It is our pleasure to share the DTH article below on Sunny Vo, a visiting FLTA (foreign language teaching assistant) who is engaging our students in the study of Vietnamese!
From teaching Vietnamese courses in the classroom to playing the piano in Cobb Residence Hall, Sunny Vo is making the most of her time at UNC as a Fulbright Foreign Language Teaching Assistant (FLTA).
“At UNC, I could be both an instructor, and could be both a student because I get to audit courses during the year and could be a resident student living here,” Vo said. “I think those three roles give me a wonderful opportunity to explore, to learn and to grow.”
Originally from Vietnam, Vo’s journey to UNC started with a passion for teaching linguistics. After obtaining her master’s degree in Chicago in 2018, she began teaching high school and college students in different regions of Vietnam.
After COVID-19-related lockdowns ended, Vo jumped on her opportunity to return to the United States to expand Americans’ knowledge of her language and culture.
That opportunity came through the Fulbright FLTA program, sponsored by the United States Department of State Bureau of Educational and Cultural Affairs. The program brings graduates of all levels from over 50 countries to teach foreign language courses and immerse themselves in American culture.
“This time, I’m actually not only the instructor, but also like a student,” she said. “Living with them and learning through them, but also teaching and working with them.”
The ability to both teach and learn is one of the program’s goals. Professor Morgan Pitelka, the chair of the UNC Department of Asian and Middle Eastern Studies, said the program helps build bridges.
“The FLTAs spend this year teaching at UNC, and then they go back to their home countries,” Pitelka said, “and that experience informs their sense of friendship and partnership with the United States, but also in particular, with Carolina.”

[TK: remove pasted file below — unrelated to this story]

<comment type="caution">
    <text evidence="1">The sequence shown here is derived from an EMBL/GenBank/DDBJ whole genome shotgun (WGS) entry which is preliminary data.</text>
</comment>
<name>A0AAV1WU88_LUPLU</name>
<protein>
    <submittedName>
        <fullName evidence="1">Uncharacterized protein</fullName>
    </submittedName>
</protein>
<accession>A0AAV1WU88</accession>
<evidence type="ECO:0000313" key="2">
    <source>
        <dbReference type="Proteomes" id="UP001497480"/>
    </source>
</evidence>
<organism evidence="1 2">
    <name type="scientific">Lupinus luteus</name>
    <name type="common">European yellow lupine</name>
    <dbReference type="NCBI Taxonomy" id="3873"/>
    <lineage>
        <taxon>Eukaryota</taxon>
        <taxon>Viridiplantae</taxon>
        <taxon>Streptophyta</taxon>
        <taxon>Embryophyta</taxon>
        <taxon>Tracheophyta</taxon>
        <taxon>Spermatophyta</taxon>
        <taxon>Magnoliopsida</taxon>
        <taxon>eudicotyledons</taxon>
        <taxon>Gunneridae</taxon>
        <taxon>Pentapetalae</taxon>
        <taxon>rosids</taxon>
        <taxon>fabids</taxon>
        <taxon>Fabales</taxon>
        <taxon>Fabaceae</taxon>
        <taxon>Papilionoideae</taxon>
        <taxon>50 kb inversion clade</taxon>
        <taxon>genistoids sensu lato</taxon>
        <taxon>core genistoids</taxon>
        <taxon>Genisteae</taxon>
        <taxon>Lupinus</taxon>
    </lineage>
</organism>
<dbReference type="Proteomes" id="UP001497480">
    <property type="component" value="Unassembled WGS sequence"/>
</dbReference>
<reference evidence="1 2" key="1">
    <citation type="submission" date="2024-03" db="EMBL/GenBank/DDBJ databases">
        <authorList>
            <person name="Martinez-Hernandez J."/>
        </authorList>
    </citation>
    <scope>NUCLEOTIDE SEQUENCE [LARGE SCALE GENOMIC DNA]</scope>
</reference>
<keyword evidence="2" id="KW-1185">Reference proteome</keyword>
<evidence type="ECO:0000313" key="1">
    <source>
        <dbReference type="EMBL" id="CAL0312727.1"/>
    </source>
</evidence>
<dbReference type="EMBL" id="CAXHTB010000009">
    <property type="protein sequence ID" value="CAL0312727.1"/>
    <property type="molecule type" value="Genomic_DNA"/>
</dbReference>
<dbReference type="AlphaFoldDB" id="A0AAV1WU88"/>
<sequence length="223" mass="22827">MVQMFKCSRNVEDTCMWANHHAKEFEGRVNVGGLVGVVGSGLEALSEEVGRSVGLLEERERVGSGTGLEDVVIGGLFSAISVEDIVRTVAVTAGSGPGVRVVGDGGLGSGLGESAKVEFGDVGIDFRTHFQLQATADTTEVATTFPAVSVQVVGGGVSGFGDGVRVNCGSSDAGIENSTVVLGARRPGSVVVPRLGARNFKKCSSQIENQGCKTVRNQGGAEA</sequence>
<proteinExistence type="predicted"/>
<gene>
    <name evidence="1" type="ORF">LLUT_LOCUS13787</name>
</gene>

Through a collaboration between the Department of Asian and Middle Eastern Studies and the Carolina Asia Center, Vo is teaching Intermediate Vietnamese I (VIET 203) this semester. Kevin Fogg, the associate director of the Carolina Asia Center, said the presence of Fulbright FLTAs gives students more options for their language education.
“We are so delighted to be able to bring in these Fulbright Foreign Language Teaching Assistants because it allows us to offer more languages to students,” Fogg said. “Students are seeking a global education when they come to a place like Carolina, and it’s so important for us to be able to meet those demands by the student body.”
For Vo, bringing students global education means teaching them the intricacies of Vietnamese in an easy-to-learn way. Vo said Vietnamese can be challenging for students because it’s a tonal language, which is why Vo also focuses on teaching students about Vietnam’s culture.
“I want to make the Vietnamese classroom easier by integrating Vietnamese music, Vietnamese literature and Vietnamese history,” Vo said. “The first thing is the language, however the language in a real context.”
Outside of the classroom, Vo continues to share her cultural background. Starting this year, Fulbright FLTAs have the opportunity to live in on-campus residence halls. Vo is living in Cobb, where she often plays Vietnamese music on the hall’s piano and will host monthly cultural events throughout the year. Her first event will be in a few weeks and will feature making handmade Vietnamese lanterns.
“I think the monthly events help me to introduce my Vietnamese culture and also some knowledge about Vietnamese to locals, especially college students at UNC,” Vo said.
The University also provides funding for Fulbright FLTAs to attend conferences and other professional development opportunities throughout the country.
Fogg said the FLTAs’ opportunities to teach, learn and travel have impacts beyond those they leave here.
“We hope that once they get back to their home country, they continue that ambassadorial mission: speaking about what they saw in America, what their experiences here were like and promoting a greater understanding of the U.S.A. on the ground,” he said.
Vo’s biggest goals for the year are to teach Vietnamese language and culture, as well as to represent her home. However, she said the thing she is most excited for is connecting with people across campus.
“I’m super, super excited to have time to make friends and have communication with the locals here, and not only the locals, but also with the students, the college and the U.S.” Vo said.